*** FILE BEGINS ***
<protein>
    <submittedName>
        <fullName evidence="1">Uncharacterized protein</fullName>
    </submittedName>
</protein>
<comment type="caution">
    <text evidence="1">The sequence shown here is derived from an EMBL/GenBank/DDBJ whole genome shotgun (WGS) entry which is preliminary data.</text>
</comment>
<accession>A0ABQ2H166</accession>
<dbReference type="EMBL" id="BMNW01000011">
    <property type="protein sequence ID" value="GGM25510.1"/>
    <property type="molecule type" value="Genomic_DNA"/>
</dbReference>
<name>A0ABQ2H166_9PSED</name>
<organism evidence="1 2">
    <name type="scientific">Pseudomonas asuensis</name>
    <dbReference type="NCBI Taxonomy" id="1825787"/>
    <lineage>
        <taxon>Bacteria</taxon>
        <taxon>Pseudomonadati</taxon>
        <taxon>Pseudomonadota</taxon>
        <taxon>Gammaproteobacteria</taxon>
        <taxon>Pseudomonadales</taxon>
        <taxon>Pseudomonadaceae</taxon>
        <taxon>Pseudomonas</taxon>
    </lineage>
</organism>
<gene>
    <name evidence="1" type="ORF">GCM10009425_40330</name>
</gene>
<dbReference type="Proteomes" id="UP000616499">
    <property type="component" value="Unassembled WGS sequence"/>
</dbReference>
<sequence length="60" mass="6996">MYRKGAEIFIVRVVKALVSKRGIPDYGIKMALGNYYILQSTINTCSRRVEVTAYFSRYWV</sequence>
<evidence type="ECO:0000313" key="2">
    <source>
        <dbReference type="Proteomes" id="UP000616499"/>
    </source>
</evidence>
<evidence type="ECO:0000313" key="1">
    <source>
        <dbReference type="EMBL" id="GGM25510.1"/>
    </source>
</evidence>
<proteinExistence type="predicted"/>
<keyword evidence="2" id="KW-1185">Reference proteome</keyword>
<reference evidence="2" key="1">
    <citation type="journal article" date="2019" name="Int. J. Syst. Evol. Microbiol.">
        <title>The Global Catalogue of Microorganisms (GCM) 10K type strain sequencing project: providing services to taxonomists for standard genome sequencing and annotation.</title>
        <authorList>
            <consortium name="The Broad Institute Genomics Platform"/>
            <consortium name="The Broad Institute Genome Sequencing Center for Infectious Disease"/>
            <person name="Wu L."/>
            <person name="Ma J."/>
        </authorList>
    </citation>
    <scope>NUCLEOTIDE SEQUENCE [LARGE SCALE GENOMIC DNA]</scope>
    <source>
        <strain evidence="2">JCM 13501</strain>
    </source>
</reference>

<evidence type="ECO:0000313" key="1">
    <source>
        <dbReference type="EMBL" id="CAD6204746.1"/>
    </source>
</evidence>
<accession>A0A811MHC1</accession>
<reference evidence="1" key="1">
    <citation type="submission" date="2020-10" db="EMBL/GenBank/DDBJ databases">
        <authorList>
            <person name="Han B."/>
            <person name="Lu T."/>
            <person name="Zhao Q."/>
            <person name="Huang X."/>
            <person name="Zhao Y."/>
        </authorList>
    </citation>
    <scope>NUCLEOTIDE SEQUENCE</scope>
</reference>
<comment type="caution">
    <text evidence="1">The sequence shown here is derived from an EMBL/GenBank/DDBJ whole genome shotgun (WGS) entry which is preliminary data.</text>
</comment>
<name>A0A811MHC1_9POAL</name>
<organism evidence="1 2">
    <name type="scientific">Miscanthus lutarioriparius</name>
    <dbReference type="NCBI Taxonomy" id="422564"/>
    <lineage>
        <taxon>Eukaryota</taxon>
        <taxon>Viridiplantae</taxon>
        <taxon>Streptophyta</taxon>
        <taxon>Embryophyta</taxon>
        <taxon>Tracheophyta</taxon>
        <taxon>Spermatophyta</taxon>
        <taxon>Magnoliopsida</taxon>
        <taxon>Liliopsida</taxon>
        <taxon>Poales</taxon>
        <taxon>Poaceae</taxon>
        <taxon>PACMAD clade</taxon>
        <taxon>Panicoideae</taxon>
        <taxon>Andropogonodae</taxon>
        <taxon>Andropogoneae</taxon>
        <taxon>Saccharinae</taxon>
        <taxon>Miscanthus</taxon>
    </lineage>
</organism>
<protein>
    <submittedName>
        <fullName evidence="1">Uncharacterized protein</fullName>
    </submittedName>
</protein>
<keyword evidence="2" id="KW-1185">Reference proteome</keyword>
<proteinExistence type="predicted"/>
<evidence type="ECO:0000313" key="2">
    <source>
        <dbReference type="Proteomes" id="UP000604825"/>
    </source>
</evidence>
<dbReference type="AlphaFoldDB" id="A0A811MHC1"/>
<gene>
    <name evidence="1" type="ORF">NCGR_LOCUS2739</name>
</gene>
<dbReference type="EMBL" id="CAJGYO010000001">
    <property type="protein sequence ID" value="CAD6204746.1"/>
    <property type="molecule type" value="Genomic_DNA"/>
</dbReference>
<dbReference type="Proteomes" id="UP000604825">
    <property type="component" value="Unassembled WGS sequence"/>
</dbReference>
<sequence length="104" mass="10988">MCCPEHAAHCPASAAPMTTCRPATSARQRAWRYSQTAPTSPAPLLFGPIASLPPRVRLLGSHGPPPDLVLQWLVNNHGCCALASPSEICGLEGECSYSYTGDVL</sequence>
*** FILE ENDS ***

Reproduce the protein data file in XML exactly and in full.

<protein>
    <submittedName>
        <fullName evidence="1">Uncharacterized protein</fullName>
    </submittedName>
</protein>
<comment type="caution">
    <text evidence="1">The sequence shown here is derived from an EMBL/GenBank/DDBJ whole genome shotgun (WGS) entry which is preliminary data.</text>
</comment>
<accession>A0ABQ2H166</accession>
<dbReference type="EMBL" id="BMNW01000011">
    <property type="protein sequence ID" value="GGM25510.1"/>
    <property type="molecule type" value="Genomic_DNA"/>
</dbReference>
<name>A0ABQ2H166_9PSED</name>
<organism evidence="1 2">
    <name type="scientific">Pseudomonas asuensis</name>
    <dbReference type="NCBI Taxonomy" id="1825787"/>
    <lineage>
        <taxon>Bacteria</taxon>
        <taxon>Pseudomonadati</taxon>
        <taxon>Pseudomonadota</taxon>
        <taxon>Gammaproteobacteria</taxon>
        <taxon>Pseudomonadales</taxon>
        <taxon>Pseudomonadaceae</taxon>
        <taxon>Pseudomonas</taxon>
    </lineage>
</organism>
<gene>
    <name evidence="1" type="ORF">GCM10009425_40330</name>
</gene>
<dbReference type="Proteomes" id="UP000616499">
    <property type="component" value="Unassembled WGS sequence"/>
</dbReference>
<sequence length="60" mass="6996">MYRKGAEIFIVRVVKALVSKRGIPDYGIKMALGNYYILQSTINTCSRRVEVTAYFSRYWV</sequence>
<evidence type="ECO:0000313" key="2">
    <source>
        <dbReference type="Proteomes" id="UP000616499"/>
    </source>
</evidence>
<evidence type="ECO:0000313" key="1">
    <source>
        <dbReference type="EMBL" id="GGM25510.1"/>
    </source>
</evidence>
<proteinExistence type="predicted"/>
<keyword evidence="2" id="KW-1185">Reference proteome</keyword>
<reference evidence="2" key="1">
    <citation type="journal article" date="2019" name="Int. J. Syst. Evol. Microbiol.">
        <title>The Global Catalogue of Microorganisms (GCM) 10K type strain sequencing project: providing services to taxonomists for standard genome sequencing and annotation.</title>
        <authorList>
            <consortium name="The Broad Institute Genomics Platform"/>
            <consortium name="The Broad Institute Genome Sequencing Center for Infectious Disease"/>
            <person name="Wu L."/>
            <person name="Ma J."/>
        </authorList>
    </citation>
    <scope>NUCLEOTIDE SEQUENCE [LARGE SCALE GENOMIC DNA]</scope>
    <source>
        <strain evidence="2">JCM 13501</strain>
    </source>
</reference>

<evidence type="ECO:0000313" key="1">
    <source>
        <dbReference type="EMBL" id="CAD6204746.1"/>
    </source>
</evidence>
<accession>A0A811MHC1</accession>
<reference evidence="1" key="1">
    <citation type="submission" date="2020-10" db="EMBL/GenBank/DDBJ databases">
        <authorList>
            <person name="Han B."/>
            <person name="Lu T."/>
            <person name="Zhao Q."/>
            <person name="Huang X."/>
            <person name="Zhao Y."/>
        </authorList>
    </citation>
    <scope>NUCLEOTIDE SEQUENCE</scope>
</reference>
<comment type="caution">
    <text evidence="1">The sequence shown here is derived from an EMBL/GenBank/DDBJ whole genome shotgun (WGS) entry which is preliminary data.</text>
</comment>
<name>A0A811MHC1_9POAL</name>
<organism evidence="1 2">
    <name type="scientific">Miscanthus lutarioriparius</name>
    <dbReference type="NCBI Taxonomy" id="422564"/>
    <lineage>
        <taxon>Eukaryota</taxon>
        <taxon>Viridiplantae</taxon>
        <taxon>Streptophyta</taxon>
        <taxon>Embryophyta</taxon>
        <taxon>Tracheophyta</taxon>
        <taxon>Spermatophyta</taxon>
        <taxon>Magnoliopsida</taxon>
        <taxon>Liliopsida</taxon>
        <taxon>Poales</taxon>
        <taxon>Poaceae</taxon>
        <taxon>PACMAD clade</taxon>
        <taxon>Panicoideae</taxon>
        <taxon>Andropogonodae</taxon>
        <taxon>Andropogoneae</taxon>
        <taxon>Saccharinae</taxon>
        <taxon>Miscanthus</taxon>
    </lineage>
</organism>
<protein>
    <submittedName>
        <fullName evidence="1">Uncharacterized protein</fullName>
    </submittedName>
</protein>
<keyword evidence="2" id="KW-1185">Reference proteome</keyword>
<proteinExistence type="predicted"/>
<evidence type="ECO:0000313" key="2">
    <source>
        <dbReference type="Proteomes" id="UP000604825"/>
    </source>
</evidence>
<dbReference type="AlphaFoldDB" id="A0A811MHC1"/>
<gene>
    <name evidence="1" type="ORF">NCGR_LOCUS2739</name>
</gene>
<dbReference type="EMBL" id="CAJGYO010000001">
    <property type="protein sequence ID" value="CAD6204746.1"/>
    <property type="molecule type" value="Genomic_DNA"/>
</dbReference>
<dbReference type="Proteomes" id="UP000604825">
    <property type="component" value="Unassembled WGS sequence"/>
</dbReference>
<sequence length="104" mass="10988">MCCPEHAAHCPASAAPMTTCRPATSARQRAWRYSQTAPTSPAPLLFGPIASLPPRVRLLGSHGPPPDLVLQWLVNNHGCCALASPSEICGLEGECSYSYTGDVL</sequence>